Reply
#16
ah i see.

but i think we have to start small and investigate our 3 signs first.

dont run before you can walk.

( how ironic since i cant do either at the moment )

regards

tommy1729
Reply
#17
Yeah, you might be right. Just found the idea so cool that I had to write it down.
Reply
#18
I tried to think on something similar recently: I was thinking about a number "line" that is 2-dimensional, but I couldn't imagine anything that wasn't equivalent to the complex plane. The more I think about them, the more I am made uneasy by the idea of negative numbers: Why should a "sign" flip at some arbitrary point on the number line? Why can't the numbers just decrease in value without ever reaching zero? Are the properties of our number system determined by the way that humans naturally think, or is the converse true? The more I try to push beyond the current number system, the more I realize that I am a slave to ideas like plus and minus, for whatever reason.

Regarding the topic of the OP, if we can think of + and - as states of a number, then perhaps a number could be a superposition of those 2 states (a.k.a. the physicist's approach). This can perhaps be expressed by replacing every single-valued number with a 2D vector, where the i and j components correspond to the + and - components of the number. Then we would have to redefine the basic arithmetic operations on these 2D numbers. I am not sure what would happen if the value of one of the components changes sign; Does it somehow contribute to the other component? How do you express vector operations with vectors for which one component can spill over into another?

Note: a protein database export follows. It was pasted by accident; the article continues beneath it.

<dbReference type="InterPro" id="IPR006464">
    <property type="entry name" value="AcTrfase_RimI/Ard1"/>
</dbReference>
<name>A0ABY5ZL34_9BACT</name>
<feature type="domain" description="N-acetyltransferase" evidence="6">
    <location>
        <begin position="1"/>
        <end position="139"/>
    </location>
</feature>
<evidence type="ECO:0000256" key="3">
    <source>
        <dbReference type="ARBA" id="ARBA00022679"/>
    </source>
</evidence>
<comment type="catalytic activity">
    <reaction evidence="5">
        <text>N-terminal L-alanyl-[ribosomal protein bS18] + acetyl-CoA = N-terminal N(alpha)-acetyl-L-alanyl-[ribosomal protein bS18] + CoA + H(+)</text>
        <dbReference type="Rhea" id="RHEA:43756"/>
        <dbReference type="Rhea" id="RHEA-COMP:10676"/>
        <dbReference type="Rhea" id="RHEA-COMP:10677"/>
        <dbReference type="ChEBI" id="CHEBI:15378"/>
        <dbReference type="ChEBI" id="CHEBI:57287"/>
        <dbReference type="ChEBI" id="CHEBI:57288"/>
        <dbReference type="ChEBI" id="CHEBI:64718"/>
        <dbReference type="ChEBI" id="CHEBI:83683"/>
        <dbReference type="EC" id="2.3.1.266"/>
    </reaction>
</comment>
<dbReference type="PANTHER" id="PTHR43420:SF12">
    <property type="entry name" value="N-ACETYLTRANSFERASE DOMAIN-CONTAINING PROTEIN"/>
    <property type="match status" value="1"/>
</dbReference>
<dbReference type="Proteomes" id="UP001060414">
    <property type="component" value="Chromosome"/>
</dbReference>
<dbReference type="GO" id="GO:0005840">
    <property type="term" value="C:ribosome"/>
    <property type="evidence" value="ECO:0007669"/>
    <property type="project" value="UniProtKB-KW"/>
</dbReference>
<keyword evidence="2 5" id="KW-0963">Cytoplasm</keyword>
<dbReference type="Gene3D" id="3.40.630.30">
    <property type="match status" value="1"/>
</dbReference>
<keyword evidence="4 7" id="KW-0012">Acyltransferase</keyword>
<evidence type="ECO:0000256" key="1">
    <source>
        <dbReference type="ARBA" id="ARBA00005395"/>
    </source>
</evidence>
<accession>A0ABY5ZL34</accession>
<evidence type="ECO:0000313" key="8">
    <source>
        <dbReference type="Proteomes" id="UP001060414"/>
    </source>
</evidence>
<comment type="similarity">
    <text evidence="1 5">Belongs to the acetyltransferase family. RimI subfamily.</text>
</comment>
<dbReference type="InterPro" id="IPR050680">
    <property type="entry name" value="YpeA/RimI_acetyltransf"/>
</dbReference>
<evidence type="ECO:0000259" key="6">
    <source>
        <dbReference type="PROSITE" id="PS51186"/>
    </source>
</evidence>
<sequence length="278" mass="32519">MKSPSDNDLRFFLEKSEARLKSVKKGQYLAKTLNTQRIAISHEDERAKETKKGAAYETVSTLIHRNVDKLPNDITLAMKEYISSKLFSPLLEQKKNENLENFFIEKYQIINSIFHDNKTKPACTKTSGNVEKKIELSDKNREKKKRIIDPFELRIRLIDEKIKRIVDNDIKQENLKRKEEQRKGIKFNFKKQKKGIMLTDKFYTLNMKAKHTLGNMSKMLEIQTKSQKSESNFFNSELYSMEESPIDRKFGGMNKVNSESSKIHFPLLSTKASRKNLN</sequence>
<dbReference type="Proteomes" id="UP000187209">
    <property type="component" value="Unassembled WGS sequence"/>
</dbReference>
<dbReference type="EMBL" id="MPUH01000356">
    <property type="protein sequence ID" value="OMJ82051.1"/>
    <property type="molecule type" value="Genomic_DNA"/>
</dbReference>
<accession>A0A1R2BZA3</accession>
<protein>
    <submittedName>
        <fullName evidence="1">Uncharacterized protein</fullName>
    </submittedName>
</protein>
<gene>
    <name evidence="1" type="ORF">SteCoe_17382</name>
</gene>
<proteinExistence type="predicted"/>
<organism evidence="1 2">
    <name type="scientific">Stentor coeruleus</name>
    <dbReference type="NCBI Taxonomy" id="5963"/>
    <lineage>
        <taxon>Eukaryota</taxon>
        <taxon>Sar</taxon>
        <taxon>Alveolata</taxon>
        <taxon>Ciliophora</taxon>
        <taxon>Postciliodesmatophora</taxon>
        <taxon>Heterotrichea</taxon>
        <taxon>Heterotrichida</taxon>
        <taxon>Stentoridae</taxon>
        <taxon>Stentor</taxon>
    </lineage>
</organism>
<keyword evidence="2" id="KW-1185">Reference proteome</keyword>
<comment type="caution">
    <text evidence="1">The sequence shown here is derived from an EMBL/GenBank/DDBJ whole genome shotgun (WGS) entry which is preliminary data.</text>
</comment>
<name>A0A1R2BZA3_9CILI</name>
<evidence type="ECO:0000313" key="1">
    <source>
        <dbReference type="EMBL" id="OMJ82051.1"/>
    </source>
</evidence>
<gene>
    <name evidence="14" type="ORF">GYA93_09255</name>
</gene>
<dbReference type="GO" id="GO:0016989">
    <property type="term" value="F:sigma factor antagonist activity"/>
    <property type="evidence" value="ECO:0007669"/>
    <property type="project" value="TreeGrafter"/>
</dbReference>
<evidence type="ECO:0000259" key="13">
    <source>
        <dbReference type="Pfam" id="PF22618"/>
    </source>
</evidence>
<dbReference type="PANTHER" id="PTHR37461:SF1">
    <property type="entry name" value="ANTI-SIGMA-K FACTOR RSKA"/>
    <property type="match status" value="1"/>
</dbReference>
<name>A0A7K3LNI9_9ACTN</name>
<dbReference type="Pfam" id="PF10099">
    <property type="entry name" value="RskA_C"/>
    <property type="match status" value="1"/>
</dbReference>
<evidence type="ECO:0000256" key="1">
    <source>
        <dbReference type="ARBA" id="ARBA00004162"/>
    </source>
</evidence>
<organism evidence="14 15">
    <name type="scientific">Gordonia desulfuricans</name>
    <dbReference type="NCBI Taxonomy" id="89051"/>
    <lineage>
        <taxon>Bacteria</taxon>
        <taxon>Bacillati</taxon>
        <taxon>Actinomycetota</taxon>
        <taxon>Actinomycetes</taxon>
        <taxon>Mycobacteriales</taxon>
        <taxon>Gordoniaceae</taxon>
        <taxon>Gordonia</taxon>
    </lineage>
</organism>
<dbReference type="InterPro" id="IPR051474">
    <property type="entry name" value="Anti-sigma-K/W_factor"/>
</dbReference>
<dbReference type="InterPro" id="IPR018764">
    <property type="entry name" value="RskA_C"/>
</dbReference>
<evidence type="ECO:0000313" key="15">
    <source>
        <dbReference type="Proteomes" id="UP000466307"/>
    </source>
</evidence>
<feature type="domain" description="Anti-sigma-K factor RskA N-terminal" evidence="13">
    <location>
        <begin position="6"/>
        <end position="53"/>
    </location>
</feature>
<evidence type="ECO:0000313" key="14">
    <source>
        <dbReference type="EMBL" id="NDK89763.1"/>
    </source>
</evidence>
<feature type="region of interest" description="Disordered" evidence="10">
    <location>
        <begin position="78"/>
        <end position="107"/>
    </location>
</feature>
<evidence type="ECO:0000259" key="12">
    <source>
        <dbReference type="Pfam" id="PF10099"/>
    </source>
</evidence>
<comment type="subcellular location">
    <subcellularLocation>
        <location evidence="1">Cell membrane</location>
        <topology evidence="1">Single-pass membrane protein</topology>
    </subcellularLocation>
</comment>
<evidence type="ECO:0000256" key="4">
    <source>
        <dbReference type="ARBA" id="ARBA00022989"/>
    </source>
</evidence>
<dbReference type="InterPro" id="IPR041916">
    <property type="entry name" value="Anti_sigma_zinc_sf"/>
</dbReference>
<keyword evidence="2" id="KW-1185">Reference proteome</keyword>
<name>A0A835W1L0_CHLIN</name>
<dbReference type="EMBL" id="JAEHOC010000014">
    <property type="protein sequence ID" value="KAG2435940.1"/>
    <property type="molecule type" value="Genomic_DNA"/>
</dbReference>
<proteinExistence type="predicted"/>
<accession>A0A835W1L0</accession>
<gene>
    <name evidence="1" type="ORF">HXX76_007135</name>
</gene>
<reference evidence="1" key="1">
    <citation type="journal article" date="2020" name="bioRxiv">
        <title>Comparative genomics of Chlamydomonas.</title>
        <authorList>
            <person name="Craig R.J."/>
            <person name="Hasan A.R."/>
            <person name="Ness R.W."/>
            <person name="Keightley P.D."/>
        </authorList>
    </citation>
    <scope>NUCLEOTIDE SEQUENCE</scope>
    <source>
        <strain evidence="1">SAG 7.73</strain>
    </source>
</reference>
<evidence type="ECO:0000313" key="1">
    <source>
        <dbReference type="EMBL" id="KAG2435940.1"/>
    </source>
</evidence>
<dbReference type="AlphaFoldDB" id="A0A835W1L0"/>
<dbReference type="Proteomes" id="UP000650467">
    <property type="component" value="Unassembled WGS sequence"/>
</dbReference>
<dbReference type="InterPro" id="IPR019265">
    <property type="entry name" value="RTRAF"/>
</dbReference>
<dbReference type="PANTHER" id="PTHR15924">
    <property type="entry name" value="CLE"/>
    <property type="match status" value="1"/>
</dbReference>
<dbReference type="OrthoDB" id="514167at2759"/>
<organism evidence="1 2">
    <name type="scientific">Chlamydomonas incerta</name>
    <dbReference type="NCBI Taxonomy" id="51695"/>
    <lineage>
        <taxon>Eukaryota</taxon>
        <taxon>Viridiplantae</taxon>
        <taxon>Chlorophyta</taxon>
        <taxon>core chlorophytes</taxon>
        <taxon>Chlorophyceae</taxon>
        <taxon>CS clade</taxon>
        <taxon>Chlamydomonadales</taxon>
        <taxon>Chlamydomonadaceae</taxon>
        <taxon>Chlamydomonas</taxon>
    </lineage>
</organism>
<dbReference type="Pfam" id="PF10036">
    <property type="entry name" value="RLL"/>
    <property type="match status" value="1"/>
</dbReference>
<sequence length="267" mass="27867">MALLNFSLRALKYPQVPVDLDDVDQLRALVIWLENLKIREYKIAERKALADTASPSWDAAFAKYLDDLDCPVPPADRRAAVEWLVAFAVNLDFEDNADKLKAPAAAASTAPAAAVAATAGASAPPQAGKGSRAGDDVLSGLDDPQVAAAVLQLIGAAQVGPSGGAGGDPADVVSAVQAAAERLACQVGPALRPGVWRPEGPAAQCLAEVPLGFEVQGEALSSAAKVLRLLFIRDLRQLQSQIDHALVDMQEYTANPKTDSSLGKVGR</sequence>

Edit: So I think that the 3-sign system could be expressed in terms of complex numbers. Say we define a complex number, c, with a fixed magnitude. Then decreasing the real component requires an increase in the imaginary component. Now throw in an additional type of imaginary number (call it "j") and thus complex numbers give us the needed functionality if we interpret +i as -1 and +j as §1 (where I'm using "§" to represent the 3rd sign). In this system +1, -1, and §1 point in different directions. Sure + and - are no longer opposite directions, but I'm not sure you can have opposite directions in a 3-sign system.
Reply
#19
I used to think about trying to generalize arithmetic operations like negation and addition. I never came to three but I did come up with the following operator that I thought was very interesting:

which is holo in and by doing a little calculus that I'm too lazy to do atm ^_^.

It has the cool property

and

Then we define a nice metric:



so that


Now we see we can start talking about calculus even because this operator is continuous.

I always liked the box derivative:







and general box analysis ^_^

This may be a little off topic, this thread just reminded me of this.
Reply
#20
Quote:It has the cool property
That is interesting. That's a property that I would expect zeration to have.
Reply




Users browsing this thread: 1 Guest(s)